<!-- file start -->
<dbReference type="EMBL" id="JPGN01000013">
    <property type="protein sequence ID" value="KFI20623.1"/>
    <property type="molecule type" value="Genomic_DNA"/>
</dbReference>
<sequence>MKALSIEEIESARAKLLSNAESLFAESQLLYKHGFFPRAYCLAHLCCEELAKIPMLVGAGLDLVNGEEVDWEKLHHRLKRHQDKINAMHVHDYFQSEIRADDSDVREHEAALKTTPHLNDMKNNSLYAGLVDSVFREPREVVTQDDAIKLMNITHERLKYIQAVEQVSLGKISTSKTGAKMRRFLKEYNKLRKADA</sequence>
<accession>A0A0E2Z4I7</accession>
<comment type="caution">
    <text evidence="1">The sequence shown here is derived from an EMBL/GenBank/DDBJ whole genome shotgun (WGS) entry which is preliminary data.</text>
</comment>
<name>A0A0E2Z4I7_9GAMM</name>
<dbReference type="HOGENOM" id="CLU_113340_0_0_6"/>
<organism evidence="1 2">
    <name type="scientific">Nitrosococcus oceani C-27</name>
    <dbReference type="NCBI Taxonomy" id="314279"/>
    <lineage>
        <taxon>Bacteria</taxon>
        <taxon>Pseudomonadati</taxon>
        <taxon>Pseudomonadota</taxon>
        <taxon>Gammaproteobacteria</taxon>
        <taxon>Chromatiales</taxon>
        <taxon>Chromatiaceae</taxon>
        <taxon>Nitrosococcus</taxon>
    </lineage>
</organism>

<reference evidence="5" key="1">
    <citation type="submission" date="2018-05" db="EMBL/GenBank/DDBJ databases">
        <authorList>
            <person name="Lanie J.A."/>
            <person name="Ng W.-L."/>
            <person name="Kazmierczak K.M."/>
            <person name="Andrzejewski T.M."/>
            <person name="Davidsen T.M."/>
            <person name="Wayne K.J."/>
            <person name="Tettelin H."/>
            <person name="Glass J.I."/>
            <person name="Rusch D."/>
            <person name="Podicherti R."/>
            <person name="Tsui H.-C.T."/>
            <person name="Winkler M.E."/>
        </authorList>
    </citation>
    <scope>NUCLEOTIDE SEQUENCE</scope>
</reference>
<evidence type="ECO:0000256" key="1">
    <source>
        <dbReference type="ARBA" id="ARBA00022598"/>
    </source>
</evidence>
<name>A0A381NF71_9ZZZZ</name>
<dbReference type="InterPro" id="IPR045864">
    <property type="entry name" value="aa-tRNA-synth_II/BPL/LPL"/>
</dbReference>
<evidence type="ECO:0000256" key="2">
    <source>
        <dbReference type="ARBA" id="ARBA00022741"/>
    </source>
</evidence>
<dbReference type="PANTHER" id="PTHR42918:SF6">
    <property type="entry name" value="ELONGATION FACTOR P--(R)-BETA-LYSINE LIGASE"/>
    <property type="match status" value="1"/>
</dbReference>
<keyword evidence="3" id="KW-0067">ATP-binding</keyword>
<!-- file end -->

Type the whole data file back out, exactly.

<dbReference type="EMBL" id="JPGN01000013">
    <property type="protein sequence ID" value="KFI20623.1"/>
    <property type="molecule type" value="Genomic_DNA"/>
</dbReference>
<sequence>MKALSIEEIESARAKLLSNAESLFAESQLLYKHGFFPRAYCLAHLCCEELAKIPMLVGAGLDLVNGEEVDWEKLHHRLKRHQDKINAMHVHDYFQSEIRADDSDVREHEAALKTTPHLNDMKNNSLYAGLVDSVFREPREVVTQDDAIKLMNITHERLKYIQAVEQVSLGKISTSKTGAKMRRFLKEYNKLRKADA</sequence>
<accession>A0A0E2Z4I7</accession>
<comment type="caution">
    <text evidence="1">The sequence shown here is derived from an EMBL/GenBank/DDBJ whole genome shotgun (WGS) entry which is preliminary data.</text>
</comment>
<name>A0A0E2Z4I7_9GAMM</name>
<dbReference type="HOGENOM" id="CLU_113340_0_0_6"/>
<organism evidence="1 2">
    <name type="scientific">Nitrosococcus oceani C-27</name>
    <dbReference type="NCBI Taxonomy" id="314279"/>
    <lineage>
        <taxon>Bacteria</taxon>
        <taxon>Pseudomonadati</taxon>
        <taxon>Pseudomonadota</taxon>
        <taxon>Gammaproteobacteria</taxon>
        <taxon>Chromatiales</taxon>
        <taxon>Chromatiaceae</taxon>
        <taxon>Nitrosococcus</taxon>
    </lineage>
</organism>

<reference evidence="5" key="1">
    <citation type="submission" date="2018-05" db="EMBL/GenBank/DDBJ databases">
        <authorList>
            <person name="Lanie J.A."/>
            <person name="Ng W.-L."/>
            <person name="Kazmierczak K.M."/>
            <person name="Andrzejewski T.M."/>
            <person name="Davidsen T.M."/>
            <person name="Wayne K.J."/>
            <person name="Tettelin H."/>
            <person name="Glass J.I."/>
            <person name="Rusch D."/>
            <person name="Podicherti R."/>
            <person name="Tsui H.-C.T."/>
            <person name="Winkler M.E."/>
        </authorList>
    </citation>
    <scope>NUCLEOTIDE SEQUENCE</scope>
</reference>
<evidence type="ECO:0000256" key="1">
    <source>
        <dbReference type="ARBA" id="ARBA00022598"/>
    </source>
</evidence>
<name>A0A381NF71_9ZZZZ</name>
<dbReference type="InterPro" id="IPR045864">
    <property type="entry name" value="aa-tRNA-synth_II/BPL/LPL"/>
</dbReference>
<evidence type="ECO:0000256" key="2">
    <source>
        <dbReference type="ARBA" id="ARBA00022741"/>
    </source>
</evidence>
<dbReference type="PANTHER" id="PTHR42918:SF6">
    <property type="entry name" value="ELONGATION FACTOR P--(R)-BETA-LYSINE LIGASE"/>
    <property type="match status" value="1"/>
</dbReference>
<keyword evidence="3" id="KW-0067">ATP-binding</keyword>